Another judge awarded disability benefits after a hearing that lasted only three minutes.

Among the recommendations in the report is that the Social Security Administration have a representative at appeals hearings to ensure evidence indicating a claimant is not disabled is presented.

The subcommittee questioned top ALJs from the Social Security Administration’s disability office during a hearing on 13 September 2012.

(Read the full story in

The report was prepared by Republicans on the subcommittee. However, its factual findings are supported by subcommittee chairman Sen. Carl Levin, D-Mich., who did not sign on because of concerns about some of the recommendations, according to a Levin aide.


A subcommittee headed by ranking minority member Sen. Tom Coburn, R-Okla., reported findings today on improving benefit award decisions for Social Security disability programs.

Based upon its review of the 300 disability case files, the report finds:

•Low Quality Decisions.  The investigation’s review of 300 disability case files found more than a quarter of agency decisions failed to properly address insufficient, contradictory, or incomplete evidence.  This corroborates a 2011 internal review.

• Insufficient and Contradictory Medical Evidence.  In many cases, at the initial and appellate levels of review, the state-based Disability Determination Services examiners and SSA Administrative Law Judges  issued decisions approving disability benefits without citing adequate, objective medical evidence to support the finding or at times without explaining contradictory evidence.

• Poor Hearing Practices.  There were perfunctory hearings lasting less than 10 minutes, misused testimony provided by vocational or medical experts, and a failure to elicit testimony to resolve conflicting information.

• Late Evidence.   Some case files showed disability applicants submitted medical evidence immediately before or on the day of a hearing or after the hearing’s conclusion.

• Inconsistent Use of Consultative Examinations.  In many cases, consultative examinations submitted on behalf of either SSA or a claimant were either summarily dismissed or heavily relied upon, with little to no explanation.

• Misuse of Medical Listings.  In many case files, opinions failed to demonstrate how a claimant met each of the required criteria in the SSA’s Medical Listing of Impairments to qualify under “Step Three” in the application process. Awards at Step Three are determined to be severe enough to qualify an applicant for benefits.

• Reliance on Medical-Vocational Guidelines.  The majority of disability awards reviewed by the Subcommittee  utilized SSA medical-vocational grid rules.  A recent SSA analysis found that benefit awards were made under these grid rules at a rate of 4 to 1, compared to awards made due to a claimant’s meeting a medical listing.  At times, decisions resulted from a claimant’s representative and the Administrative Law Judge negotiating an award of benefits by changing the disability onset date to the claimant’s 50th or 55th birthday.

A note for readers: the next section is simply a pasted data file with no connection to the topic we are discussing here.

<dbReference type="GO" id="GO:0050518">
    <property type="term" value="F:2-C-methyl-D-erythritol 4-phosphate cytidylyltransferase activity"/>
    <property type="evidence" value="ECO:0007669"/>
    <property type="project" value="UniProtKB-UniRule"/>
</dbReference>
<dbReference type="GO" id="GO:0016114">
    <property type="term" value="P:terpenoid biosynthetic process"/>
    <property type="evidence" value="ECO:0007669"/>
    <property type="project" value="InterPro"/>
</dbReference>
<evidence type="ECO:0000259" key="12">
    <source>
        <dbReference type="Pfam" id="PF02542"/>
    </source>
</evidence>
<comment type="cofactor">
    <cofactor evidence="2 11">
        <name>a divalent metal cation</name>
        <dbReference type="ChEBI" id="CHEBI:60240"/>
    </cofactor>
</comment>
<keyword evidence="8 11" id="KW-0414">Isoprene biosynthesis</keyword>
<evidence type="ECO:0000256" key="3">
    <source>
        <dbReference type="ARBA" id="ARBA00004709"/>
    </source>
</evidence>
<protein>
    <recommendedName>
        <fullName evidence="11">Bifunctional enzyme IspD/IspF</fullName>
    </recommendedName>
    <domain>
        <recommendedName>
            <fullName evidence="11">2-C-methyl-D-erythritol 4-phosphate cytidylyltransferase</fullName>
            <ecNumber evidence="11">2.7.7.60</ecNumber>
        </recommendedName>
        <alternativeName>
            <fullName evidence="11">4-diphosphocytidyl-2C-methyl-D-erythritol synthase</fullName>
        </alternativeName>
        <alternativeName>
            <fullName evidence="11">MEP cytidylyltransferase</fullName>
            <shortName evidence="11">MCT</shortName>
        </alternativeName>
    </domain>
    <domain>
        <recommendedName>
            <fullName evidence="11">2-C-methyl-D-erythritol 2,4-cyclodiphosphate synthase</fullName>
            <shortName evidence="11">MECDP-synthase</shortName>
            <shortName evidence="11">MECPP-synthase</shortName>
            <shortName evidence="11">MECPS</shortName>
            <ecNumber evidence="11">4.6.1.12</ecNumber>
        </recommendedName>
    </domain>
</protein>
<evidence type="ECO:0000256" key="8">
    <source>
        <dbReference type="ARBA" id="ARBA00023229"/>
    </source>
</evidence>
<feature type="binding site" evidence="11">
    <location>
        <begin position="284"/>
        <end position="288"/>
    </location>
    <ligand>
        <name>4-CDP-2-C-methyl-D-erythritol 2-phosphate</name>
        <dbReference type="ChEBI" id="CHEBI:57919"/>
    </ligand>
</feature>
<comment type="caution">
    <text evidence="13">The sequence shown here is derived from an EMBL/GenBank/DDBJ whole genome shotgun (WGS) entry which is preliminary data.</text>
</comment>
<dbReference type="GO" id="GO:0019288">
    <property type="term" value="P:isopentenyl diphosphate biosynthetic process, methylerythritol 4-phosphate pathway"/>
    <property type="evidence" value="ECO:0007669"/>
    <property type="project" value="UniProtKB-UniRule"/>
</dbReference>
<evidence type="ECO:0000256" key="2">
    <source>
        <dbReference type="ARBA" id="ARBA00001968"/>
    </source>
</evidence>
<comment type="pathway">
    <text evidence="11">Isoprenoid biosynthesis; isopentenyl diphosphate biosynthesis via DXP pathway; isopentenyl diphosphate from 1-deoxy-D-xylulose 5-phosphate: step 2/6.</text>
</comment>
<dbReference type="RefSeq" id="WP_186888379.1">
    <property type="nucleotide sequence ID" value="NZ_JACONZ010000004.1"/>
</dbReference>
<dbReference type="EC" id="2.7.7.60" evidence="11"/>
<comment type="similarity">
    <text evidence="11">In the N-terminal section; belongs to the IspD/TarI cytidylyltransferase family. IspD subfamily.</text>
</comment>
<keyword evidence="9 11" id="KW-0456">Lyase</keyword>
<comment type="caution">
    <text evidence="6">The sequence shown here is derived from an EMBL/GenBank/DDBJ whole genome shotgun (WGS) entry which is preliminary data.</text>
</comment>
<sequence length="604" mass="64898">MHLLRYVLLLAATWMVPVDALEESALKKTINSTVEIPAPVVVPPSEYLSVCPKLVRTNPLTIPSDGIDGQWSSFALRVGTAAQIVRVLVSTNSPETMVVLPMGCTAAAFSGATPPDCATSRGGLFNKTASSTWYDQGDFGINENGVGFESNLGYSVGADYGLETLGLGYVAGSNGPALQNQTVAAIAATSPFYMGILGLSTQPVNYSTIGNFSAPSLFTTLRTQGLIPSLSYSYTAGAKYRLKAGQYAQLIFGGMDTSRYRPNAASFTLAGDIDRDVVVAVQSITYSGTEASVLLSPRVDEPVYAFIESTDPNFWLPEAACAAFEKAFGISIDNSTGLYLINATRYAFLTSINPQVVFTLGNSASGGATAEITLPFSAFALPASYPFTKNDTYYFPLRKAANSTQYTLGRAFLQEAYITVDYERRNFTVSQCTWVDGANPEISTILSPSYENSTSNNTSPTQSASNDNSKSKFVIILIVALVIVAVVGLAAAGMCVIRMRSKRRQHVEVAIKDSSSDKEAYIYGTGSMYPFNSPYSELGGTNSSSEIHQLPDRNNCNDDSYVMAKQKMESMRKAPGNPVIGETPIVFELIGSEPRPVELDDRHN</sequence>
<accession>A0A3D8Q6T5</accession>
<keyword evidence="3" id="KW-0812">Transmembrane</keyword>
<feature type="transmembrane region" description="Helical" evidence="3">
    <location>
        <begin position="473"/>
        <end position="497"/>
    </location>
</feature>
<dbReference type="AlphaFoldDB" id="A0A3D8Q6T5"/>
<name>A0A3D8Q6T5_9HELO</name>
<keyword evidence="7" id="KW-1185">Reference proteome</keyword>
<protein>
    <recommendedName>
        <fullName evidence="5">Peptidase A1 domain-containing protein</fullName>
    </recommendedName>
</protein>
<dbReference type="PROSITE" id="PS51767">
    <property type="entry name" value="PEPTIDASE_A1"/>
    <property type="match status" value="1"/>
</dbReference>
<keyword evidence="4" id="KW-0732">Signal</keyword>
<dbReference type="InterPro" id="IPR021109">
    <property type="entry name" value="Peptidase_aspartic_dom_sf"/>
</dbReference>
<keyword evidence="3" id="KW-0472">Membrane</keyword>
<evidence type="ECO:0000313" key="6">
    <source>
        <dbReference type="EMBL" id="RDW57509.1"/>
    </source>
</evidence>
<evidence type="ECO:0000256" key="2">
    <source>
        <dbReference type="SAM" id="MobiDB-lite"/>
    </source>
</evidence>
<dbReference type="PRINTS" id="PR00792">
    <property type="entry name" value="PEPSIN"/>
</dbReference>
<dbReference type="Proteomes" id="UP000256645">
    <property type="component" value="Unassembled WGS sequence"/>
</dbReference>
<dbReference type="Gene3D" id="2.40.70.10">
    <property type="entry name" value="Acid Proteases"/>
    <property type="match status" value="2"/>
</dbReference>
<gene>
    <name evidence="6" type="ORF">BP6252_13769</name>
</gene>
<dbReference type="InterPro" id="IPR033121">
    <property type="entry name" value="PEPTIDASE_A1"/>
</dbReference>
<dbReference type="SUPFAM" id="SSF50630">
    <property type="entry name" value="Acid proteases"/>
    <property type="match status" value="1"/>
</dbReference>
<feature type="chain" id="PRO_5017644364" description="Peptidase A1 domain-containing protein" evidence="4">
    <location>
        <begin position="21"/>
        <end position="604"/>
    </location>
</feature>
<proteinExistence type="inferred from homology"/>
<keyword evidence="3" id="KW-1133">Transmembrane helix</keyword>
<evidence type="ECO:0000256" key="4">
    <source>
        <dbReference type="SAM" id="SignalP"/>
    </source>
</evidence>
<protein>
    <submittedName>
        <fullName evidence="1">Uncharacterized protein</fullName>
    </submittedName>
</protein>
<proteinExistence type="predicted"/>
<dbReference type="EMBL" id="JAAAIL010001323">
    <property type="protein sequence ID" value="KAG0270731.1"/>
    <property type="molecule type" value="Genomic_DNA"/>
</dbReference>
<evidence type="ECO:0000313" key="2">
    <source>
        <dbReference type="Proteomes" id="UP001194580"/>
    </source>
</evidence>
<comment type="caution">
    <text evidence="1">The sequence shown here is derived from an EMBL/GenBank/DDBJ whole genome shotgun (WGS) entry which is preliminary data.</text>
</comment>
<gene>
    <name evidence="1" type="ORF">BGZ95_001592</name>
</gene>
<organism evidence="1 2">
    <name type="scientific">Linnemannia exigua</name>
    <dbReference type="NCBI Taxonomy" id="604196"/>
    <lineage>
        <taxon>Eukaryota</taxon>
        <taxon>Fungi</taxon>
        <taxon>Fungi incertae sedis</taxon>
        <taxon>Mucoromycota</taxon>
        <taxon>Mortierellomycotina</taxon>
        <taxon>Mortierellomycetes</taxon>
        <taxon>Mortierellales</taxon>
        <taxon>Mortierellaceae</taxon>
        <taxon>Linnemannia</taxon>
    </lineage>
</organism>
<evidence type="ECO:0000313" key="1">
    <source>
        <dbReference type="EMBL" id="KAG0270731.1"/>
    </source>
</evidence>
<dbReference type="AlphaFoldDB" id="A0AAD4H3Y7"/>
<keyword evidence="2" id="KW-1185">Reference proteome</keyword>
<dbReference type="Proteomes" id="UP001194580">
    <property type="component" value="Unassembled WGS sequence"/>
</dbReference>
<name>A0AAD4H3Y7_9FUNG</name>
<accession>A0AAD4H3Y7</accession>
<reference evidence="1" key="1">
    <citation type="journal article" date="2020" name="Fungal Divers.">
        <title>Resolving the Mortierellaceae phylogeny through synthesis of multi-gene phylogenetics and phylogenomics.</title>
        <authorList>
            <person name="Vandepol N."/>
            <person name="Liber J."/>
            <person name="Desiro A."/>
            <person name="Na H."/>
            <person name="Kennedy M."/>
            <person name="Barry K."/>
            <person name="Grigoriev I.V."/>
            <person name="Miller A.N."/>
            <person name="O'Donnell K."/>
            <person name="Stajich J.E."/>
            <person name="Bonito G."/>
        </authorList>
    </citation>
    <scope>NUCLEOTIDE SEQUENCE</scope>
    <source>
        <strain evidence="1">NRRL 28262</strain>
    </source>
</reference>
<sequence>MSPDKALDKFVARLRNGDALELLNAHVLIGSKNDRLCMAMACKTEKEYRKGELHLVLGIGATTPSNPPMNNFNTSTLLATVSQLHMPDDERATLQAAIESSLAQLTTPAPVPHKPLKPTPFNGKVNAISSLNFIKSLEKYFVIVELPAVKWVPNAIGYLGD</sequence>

• Outdated Job List.  Some case files showed examiners and ALJs relied on the Department of Labor’s outdated Dictionary of Occupational Titles, to identify jobs open to claimants with limited disabilities.  The last major  revision to the DOT occurred in 1977.


The report makes the following recommendations:

• Require Government Representative at Administrative Law Judge Hearings. Including a government representative at the ALJ Level is a recommendation of the Association of Administrative Law Judges and the Social Security Advisory Board. Congress should designate funds for such a program.

• Strengthen Quality Review Process.  The review process initiated by the Quality Division of the Office of Appellate Operations should be expanded and strengthened by conducting more reviews and developing metrics to measure the quality of disability decisions, and the information made available to Congress.

• Close the Evidentiary Record. To eliminate confusion, inefficiencies, and abuses, the evidentiary record should close one week prior to a hearing, with exceptions allowed only for significant new evidence.

• Strengthen Use of Medical Listings.  Provide additional training to ALJs on the use of SSA Medical Listings, and direct ALJ decisions to identify how a claimant meets each required element of a listing, citing objective medical evidence.

• Expedite Updated Job List.  Move more quickly to ensure the Occupational Information System can serve as a usable replacement for the Dictionary of Occupational Titles to identify jobs that claimants with limited disabilities can perform in the national economy.

• Focused Training for ALJs.  The Office of Appellate Operations, Quality Division, should provide training to all ALJs regarding adequate articulation in opinions of determinations that involve obesity and drug and alcohol abuse.

• Strengthen Consultative Examinations.  Because many disability claimants do not have sufficient funds to obtain detailed medical evidence of their conditions, SSA should determine how to improve the usefulness of agency-funded Consultative Examinations, including requiring an explanation of any significant disparity.

• Reform the Medical-Vocational Guidelines.  The medical-vocational guidelines should be reviewed to determine if reforms are needed.